I heard back from the wonderful people at Tuscarawas County Historical Society. Their responses helped my determine exactly where the Union Opera Theater was located, when it closed, and when it was demolished. (Refer: Donna in New Philadelphia, OH, at the Union Theater – 10 April 1920.) Thank you, Tuscarawas County Historical Society!
The Union Opera House was located “at [the] rear of Hotel Reeves Building” on Ashwood Lane. The city directory of 1921 indicates that the Hotel Reeves was at 133-135 North Broadway[i], behind the Tuscarawas County Courthouse.
In 1893, the Sharp Opera House burned and the city was without an entertainment venue until the Union Opera House company was organized and the theater built adjacent to the Sherman House (later the Reeves Hotel.)
The Union Opera House opened on December 9, 1897, with “Pudd’nhead Wilson” with Edwin Mayo in the leading role.
The Union Opera House had a capacity of 1,057 – 502 on the main floor, 230 in the balcony, 300 in the gallery, and 24 in box seats. The US Census indicates that the population of New Philadelphia, OH was 10,718, so the venue could hold nearly 10% of the population of the city. However, the city of Dover is adjacent to New Philadelphia and contributed another 8,000 to the population.
The opera house continued with a mix of live shows until 1925 when it changed over to movies only.
The Union Opera House closed on 26 May 1957. The final bill included Rock Hudson’s movie “Never Say Goodby” and Richard Widmark’s film, “Backlash.”[ii]
In July 1957, the Reeves Realty Co. announced that the Union Opera House would be razed for the installation of an outdoor parking lot for patrons of the Reeves Hotel.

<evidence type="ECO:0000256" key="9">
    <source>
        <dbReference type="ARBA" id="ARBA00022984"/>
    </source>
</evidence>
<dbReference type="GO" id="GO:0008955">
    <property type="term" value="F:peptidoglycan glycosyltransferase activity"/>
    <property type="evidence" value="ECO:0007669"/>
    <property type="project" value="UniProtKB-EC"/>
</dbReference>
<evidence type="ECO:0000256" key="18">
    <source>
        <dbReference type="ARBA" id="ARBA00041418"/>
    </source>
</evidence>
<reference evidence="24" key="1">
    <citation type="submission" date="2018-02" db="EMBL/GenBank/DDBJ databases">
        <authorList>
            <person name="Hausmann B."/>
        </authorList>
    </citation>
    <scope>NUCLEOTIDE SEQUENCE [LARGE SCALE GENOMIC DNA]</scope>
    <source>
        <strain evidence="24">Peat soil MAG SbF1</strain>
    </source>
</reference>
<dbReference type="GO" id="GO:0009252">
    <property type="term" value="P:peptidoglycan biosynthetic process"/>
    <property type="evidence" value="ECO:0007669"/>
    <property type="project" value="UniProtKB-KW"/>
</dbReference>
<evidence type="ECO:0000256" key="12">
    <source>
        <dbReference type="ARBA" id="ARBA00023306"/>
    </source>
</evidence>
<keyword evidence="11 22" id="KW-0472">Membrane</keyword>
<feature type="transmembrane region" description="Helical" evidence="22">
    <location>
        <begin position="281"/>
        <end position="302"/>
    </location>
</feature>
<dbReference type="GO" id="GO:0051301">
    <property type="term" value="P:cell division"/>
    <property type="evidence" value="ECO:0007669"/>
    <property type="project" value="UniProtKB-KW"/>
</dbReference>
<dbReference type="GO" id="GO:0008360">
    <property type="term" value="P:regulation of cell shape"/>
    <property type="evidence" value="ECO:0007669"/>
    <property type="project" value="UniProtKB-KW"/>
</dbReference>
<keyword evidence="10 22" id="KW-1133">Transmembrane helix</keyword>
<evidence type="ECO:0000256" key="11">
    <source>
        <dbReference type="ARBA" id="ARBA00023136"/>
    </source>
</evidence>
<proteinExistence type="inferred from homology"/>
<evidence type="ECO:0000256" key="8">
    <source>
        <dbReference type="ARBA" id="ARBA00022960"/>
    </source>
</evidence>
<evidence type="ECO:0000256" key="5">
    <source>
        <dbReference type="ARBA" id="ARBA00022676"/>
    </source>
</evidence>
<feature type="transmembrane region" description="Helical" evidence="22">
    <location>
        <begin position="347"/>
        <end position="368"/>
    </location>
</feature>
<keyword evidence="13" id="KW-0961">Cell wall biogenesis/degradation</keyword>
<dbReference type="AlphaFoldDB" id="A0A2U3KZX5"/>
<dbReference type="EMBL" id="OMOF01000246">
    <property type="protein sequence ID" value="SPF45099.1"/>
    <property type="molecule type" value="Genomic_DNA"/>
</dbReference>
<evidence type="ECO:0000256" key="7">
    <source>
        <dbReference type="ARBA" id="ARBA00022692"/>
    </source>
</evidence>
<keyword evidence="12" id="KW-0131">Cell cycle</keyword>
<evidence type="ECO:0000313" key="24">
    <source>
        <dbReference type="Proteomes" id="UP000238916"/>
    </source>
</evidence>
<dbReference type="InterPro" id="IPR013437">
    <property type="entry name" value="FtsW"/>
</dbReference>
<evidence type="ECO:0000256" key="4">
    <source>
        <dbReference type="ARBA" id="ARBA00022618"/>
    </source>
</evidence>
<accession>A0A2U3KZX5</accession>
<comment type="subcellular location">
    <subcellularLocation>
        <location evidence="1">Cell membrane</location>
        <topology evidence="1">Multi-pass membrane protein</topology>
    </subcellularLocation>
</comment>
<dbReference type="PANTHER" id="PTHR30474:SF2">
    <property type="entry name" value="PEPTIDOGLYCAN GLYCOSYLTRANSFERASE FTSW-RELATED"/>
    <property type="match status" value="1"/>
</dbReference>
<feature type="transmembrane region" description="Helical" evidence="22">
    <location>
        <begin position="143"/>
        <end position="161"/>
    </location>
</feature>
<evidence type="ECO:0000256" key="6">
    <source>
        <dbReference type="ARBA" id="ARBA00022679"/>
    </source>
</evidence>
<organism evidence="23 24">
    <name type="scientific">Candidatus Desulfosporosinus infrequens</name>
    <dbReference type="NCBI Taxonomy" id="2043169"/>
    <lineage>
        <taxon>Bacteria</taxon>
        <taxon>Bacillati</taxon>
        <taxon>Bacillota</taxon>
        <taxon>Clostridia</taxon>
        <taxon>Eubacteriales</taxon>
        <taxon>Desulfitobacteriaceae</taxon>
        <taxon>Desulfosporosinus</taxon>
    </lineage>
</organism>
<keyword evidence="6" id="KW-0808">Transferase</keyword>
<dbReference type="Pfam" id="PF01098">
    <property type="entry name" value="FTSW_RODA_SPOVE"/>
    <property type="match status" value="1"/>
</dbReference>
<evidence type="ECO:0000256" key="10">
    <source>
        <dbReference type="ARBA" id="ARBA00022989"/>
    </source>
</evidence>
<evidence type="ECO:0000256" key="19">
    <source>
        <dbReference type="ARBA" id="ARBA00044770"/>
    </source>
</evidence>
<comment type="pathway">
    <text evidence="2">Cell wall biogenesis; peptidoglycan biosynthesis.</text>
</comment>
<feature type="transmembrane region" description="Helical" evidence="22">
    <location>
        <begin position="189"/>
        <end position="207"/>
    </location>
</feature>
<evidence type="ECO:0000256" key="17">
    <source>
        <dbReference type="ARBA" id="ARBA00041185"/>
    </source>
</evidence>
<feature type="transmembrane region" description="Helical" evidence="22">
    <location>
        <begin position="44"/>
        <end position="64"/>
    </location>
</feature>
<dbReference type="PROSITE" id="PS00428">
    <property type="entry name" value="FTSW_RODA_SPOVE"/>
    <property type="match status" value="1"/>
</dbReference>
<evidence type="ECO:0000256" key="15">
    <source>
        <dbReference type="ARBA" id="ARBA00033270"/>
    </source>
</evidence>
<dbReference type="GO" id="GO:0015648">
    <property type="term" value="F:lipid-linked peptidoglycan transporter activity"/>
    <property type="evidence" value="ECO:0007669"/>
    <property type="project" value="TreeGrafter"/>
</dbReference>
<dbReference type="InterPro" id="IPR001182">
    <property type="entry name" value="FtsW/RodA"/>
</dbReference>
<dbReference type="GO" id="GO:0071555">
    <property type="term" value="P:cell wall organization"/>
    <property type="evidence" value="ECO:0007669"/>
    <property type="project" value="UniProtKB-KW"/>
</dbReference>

Specifications for the Union Opera House:[iii]
- Proscenium opening: 32×22 ft
- Front to back wall: 42 ft
- Between side walls: 66 ft
- Apron 5 ft
- Between fly girders: 43 ft
- To rigging loft: 40 ft
- To fly gallery: 23 ft
- 11 Dressing rooms
According to the Julius Cahn Theatrical Guide, there were four newspapers associated New Philadelphia at the time; the “Times,” “Tribune,” the “Democrat,” and the “Reporter” (at Canal Dover). I have been unable to find copies of those papers. Find sources for the three papers and see if they have any articles regarding the show.
[i] Ancestry.Com – U.S. City Directories, 1822-1995 – New Philadelphia, Ohio, City Directory, 1921, pages 136 and 219.
[ii] The Daily Times (New Philadelphia, OH); Friday, May 24, 1957, Page 1, “To Close Historic Union Opera House Here Sunday” via Newspapers.com.
[iii] The Julius Cahn – Gus Hill Theatrical Guide (1913-1914) – Page 525 – New Philadelphia.